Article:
Friday, July 6, 2007

Poetry by Ray Succre

Two poems
by Ray Succre

Dead Like This

I’ve known your wish but retort.
No Mr. Spring Poet, you don’t.
It’s empty; you cannot feel
for this thing. To be like
this dead leaf is suicide;
you can sense a forest,
a tree, a bough, but you cannot
be this leaf, romantically dead.

Imaginative children will not
play with you.

Your husk can not tumble,
it is to encounter no drift.
Wind is slated to pass it nil or brief,
and children don’t remember
their dead things for long.

This leaf: Suicide.
You walk in the human shape;
when dead, it makes the most
romantically held husk around.


Shade and Clatter

1. When creative, he is the person,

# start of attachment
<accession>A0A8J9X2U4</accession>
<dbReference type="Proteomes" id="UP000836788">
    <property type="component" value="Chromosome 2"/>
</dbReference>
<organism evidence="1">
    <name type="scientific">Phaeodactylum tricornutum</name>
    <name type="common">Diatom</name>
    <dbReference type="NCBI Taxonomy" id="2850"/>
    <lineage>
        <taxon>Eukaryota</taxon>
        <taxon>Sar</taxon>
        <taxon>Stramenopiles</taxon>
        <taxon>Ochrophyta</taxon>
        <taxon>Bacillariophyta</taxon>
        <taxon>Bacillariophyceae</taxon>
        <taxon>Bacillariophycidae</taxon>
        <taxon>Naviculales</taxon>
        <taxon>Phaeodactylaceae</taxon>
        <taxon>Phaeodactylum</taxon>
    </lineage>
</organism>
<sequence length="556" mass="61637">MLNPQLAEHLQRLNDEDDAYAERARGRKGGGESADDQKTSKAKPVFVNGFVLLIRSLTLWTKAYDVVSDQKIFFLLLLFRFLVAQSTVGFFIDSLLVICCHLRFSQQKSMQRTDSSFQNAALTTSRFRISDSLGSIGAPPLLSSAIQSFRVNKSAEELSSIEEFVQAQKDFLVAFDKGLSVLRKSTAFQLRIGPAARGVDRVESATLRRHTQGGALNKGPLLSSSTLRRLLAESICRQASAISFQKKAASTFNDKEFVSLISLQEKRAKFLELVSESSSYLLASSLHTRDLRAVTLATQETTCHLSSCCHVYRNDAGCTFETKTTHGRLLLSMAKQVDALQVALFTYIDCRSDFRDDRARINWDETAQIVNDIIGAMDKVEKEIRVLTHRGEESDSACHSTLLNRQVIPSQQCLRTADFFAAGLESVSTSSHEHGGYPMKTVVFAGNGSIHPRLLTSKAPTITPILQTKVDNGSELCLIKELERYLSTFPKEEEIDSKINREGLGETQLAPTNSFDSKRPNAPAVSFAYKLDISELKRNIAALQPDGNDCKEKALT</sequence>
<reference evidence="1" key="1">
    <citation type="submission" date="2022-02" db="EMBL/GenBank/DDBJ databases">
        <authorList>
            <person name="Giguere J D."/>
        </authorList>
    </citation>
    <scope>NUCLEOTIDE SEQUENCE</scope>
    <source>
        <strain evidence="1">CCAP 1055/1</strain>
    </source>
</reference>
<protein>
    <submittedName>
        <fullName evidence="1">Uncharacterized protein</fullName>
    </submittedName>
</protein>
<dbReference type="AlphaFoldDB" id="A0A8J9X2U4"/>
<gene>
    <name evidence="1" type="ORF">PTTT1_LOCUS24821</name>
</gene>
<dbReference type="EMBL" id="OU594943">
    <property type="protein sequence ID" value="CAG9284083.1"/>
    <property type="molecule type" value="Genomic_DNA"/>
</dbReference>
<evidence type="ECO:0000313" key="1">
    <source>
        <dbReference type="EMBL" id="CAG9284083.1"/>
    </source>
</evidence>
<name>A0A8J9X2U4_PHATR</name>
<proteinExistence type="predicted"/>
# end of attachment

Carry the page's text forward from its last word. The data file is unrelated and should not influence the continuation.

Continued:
afair weave
where some man forms a pattern
and then lives at its center, a
spidery adult
designed to eat in quick feeds
intermissed by digestion,
and sensing-hours.

2. He plays co-star to my narrative,
and I should see him short.

3. One becomes hyphenated,
unable to remain on the
origin, and said
a Courtesy-Man,
a Whipping-Man,
or the Canceller-man,
the Indigeny-Man.

4. Experience leads hard to
classification, to subdirection, and
age is a reaver of adjectives.

5. He is work, a remainder of
urge, who stands well. He
comes heavy on missionary
tracts and headaches on dials,
to these late places
where we are to meet
and whelm
in the license of learning.

Author bio:

Ray Succre currently lives on the southern Oregon coast with his wife and baby son. He has been published in Aesthetica, Laika, and Rock Salt Plum, as well as in numerous others across as many countries. He tries hard.

No comments: